The latest Reserve Bank bulletin contained few surprises for those who watch the real estate market.
The well-informed sages at the RBNZ say house prices in New Zealand have “risen significantly over the past five decades”. And that in real terms, house prices have more than tripled.
Interestingly, the report says house price movements in Auckland contain some predictive guides for prices in other regions. Pointing to the Auckland-driven upswing of the 1990s, it says house prices subsequently increased in nearby regions — the so-called ripple effect, and something we are currently witnessing.
The RBNZ says that since mid-2012, Auckland house prices have increased 52 per cent, but house prices in the rest of New Zealand have gone up by just 11 per cent.
The extent of this divergence is “unprecedented” says the report’s authors. However, they also say that when Auckland house prices have previously gone up significantly compared to those in the rest of the country, the gap eventually starts to close.
Talking about interest rates is almost a full time occupation around the office, as we consider how the global economy, migration, currency prices, the dairy price, falling oil prices, China and the US impact on New Zealand.
Something only has to be a hair out of place and the ripples wash across the economic world — it’s great to watch.
So when Graeme Wheeler, head of our Reserve Bank, announced no change to the official cash rate last week there were no surprises. He would have been seen as weak if he made another cut so quickly after the last one. But I remain certain the cuts must come.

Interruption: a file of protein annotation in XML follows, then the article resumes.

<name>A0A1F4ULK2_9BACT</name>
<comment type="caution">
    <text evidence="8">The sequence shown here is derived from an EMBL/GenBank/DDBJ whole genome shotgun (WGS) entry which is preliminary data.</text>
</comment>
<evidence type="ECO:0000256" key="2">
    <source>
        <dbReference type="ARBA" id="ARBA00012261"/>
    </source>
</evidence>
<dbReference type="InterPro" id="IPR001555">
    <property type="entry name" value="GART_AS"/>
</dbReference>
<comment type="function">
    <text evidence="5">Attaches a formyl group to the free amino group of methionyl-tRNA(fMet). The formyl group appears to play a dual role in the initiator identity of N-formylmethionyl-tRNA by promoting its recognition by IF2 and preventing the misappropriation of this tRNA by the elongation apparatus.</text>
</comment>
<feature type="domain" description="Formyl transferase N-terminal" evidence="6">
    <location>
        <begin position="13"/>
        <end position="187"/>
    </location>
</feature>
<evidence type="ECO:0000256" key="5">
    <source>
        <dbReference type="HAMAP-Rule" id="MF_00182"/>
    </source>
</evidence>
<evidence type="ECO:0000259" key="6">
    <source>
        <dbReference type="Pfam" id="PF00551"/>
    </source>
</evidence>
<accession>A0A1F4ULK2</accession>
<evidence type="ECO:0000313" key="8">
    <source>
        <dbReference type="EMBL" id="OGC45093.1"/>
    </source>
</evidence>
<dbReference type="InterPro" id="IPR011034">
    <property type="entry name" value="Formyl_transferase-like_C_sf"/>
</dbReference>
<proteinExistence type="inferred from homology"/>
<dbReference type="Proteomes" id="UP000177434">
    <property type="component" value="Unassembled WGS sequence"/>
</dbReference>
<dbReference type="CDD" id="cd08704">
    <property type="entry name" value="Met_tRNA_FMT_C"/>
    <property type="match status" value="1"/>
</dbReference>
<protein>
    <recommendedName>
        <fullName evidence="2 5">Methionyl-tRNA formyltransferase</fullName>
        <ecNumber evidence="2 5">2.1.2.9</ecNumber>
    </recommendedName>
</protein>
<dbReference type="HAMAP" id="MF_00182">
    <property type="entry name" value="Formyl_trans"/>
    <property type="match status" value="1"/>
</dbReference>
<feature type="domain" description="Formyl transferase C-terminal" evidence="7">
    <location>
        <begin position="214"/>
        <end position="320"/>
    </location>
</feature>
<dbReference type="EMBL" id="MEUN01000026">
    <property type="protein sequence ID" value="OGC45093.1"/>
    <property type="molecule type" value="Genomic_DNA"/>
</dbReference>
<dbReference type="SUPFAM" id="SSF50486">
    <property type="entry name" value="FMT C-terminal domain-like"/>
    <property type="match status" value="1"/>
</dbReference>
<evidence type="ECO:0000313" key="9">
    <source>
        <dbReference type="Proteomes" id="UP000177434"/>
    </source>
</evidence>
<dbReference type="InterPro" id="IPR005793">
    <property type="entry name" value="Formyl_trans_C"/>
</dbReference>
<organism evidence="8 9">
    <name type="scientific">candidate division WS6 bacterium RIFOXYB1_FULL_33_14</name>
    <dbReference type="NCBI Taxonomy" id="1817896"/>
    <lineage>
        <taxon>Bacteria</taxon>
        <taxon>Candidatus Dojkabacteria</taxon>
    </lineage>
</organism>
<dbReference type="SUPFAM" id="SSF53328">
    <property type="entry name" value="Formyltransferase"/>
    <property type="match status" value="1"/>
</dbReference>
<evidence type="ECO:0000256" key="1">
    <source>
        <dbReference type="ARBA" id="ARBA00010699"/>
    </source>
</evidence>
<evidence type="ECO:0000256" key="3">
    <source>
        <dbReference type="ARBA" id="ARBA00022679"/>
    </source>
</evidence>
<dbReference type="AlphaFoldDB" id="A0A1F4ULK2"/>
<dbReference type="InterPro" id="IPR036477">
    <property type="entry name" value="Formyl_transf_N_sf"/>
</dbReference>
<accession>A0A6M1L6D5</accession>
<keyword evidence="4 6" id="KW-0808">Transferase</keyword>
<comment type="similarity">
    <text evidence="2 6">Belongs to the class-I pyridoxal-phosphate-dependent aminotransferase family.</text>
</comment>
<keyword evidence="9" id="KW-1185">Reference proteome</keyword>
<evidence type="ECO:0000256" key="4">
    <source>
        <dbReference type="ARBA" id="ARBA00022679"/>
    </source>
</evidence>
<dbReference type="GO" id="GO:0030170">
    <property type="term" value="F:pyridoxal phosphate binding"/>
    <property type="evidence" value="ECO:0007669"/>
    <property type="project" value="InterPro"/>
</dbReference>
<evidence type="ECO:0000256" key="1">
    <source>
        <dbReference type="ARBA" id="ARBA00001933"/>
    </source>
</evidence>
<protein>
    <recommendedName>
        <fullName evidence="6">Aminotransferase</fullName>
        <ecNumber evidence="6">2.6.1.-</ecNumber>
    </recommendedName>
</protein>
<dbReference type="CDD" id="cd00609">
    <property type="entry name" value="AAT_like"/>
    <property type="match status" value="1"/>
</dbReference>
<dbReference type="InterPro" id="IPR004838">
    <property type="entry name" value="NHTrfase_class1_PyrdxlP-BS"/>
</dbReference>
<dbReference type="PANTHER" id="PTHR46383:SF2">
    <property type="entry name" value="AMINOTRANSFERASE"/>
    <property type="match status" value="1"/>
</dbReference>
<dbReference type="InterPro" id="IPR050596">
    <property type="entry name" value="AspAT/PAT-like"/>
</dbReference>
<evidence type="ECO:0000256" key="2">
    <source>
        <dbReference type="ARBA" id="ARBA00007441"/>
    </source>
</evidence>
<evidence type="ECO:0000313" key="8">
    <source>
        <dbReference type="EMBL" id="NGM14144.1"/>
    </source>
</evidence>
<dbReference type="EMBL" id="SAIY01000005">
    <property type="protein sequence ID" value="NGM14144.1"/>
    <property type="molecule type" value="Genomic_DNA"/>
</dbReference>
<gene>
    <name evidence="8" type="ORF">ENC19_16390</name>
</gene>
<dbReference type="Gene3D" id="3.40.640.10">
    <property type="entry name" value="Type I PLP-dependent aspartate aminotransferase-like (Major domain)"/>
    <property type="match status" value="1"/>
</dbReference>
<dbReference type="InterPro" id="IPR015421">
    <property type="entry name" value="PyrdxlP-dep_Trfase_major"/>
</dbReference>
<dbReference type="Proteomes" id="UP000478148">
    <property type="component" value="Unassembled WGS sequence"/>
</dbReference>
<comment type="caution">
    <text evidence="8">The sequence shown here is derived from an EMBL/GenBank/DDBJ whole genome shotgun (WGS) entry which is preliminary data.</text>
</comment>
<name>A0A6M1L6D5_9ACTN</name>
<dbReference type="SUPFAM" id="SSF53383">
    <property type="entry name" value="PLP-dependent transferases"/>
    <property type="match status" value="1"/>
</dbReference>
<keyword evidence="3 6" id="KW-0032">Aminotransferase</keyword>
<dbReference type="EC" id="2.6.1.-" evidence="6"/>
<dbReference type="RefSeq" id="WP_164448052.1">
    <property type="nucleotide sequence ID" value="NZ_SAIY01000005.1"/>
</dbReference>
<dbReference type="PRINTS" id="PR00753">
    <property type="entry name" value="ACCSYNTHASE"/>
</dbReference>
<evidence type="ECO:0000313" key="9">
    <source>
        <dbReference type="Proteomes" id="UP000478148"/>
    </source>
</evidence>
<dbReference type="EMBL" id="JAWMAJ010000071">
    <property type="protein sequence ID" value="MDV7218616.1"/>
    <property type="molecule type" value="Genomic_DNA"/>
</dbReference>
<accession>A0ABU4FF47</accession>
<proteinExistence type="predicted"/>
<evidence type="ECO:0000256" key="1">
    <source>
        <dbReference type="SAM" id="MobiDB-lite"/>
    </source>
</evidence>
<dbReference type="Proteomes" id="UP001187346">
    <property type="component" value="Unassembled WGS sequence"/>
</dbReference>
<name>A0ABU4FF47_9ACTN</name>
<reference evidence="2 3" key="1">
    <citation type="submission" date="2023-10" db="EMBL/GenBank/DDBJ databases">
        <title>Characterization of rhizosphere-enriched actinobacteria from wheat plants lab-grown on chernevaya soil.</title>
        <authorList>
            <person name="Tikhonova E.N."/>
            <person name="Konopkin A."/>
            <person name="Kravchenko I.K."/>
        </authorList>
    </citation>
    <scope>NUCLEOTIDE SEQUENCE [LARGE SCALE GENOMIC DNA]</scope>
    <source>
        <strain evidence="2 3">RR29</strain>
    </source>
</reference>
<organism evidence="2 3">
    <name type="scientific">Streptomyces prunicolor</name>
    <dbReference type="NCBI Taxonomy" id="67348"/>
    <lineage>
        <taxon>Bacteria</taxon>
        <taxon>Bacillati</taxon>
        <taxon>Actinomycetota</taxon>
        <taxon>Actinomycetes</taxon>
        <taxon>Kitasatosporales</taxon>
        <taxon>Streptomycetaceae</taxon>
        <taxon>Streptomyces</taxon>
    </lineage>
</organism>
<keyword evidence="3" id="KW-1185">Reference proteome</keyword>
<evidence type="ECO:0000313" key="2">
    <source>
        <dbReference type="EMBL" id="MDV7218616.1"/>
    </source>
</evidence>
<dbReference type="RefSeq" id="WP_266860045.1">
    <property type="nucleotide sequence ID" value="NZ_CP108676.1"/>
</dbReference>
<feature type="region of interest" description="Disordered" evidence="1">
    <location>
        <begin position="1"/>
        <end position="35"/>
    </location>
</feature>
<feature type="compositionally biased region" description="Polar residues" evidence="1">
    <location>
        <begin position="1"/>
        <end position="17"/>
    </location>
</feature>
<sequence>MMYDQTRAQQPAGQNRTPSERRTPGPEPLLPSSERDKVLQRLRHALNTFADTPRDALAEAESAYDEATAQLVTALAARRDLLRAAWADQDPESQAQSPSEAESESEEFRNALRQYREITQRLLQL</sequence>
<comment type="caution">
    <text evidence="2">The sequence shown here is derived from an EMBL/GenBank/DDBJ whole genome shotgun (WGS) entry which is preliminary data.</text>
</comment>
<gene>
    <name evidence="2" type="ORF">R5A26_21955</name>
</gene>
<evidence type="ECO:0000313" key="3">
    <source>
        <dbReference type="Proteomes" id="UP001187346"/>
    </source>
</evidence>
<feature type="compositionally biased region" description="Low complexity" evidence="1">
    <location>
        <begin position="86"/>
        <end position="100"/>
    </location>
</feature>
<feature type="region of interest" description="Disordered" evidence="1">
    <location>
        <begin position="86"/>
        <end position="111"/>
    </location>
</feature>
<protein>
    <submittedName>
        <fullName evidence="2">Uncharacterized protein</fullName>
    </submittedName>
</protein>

Just released end-of-year migration figures show that during 2015 New Zealand had a record annual net intake of 64,900 people.
A monthly record 5600 people entered the country in November, and in December the figure was down to 5500 — could this be the start of a downward trend? Only time will tell. What we do know is 30,000 people settled in Auckland last year (7000 more than in 2014).
Tony Alexander, chief economist at BNZ, says Auckland house prices will stay high.
Writing in his weekly newsletter, following the annual Demographia Report that showed Auckland is one of the least affordable cities in the world to live in, he says the fundamentals contributing to the issue will not change for decades.
He says contributing factors to high house prices include low interest rates, lack of new builds, high construction costs (have you seen the price of timber at the local DIY store?), and rapid population growth.
According to a survey by real estate firm Barfoot & Thompson nearly a third of Auckland homeowners search property listings all the time.
It says people look so frequently that it has become pastime for Aucklanders, with nearly a third of the city’s homeowners saying they search for property “all the time”, whether they are in the market or not.
A further 48 per cent say they “sometimes” search listings, despite not actually being in the market for a new home.
And just 21 per cent of those surveyed confine their searches to when they’re actually looking to buy.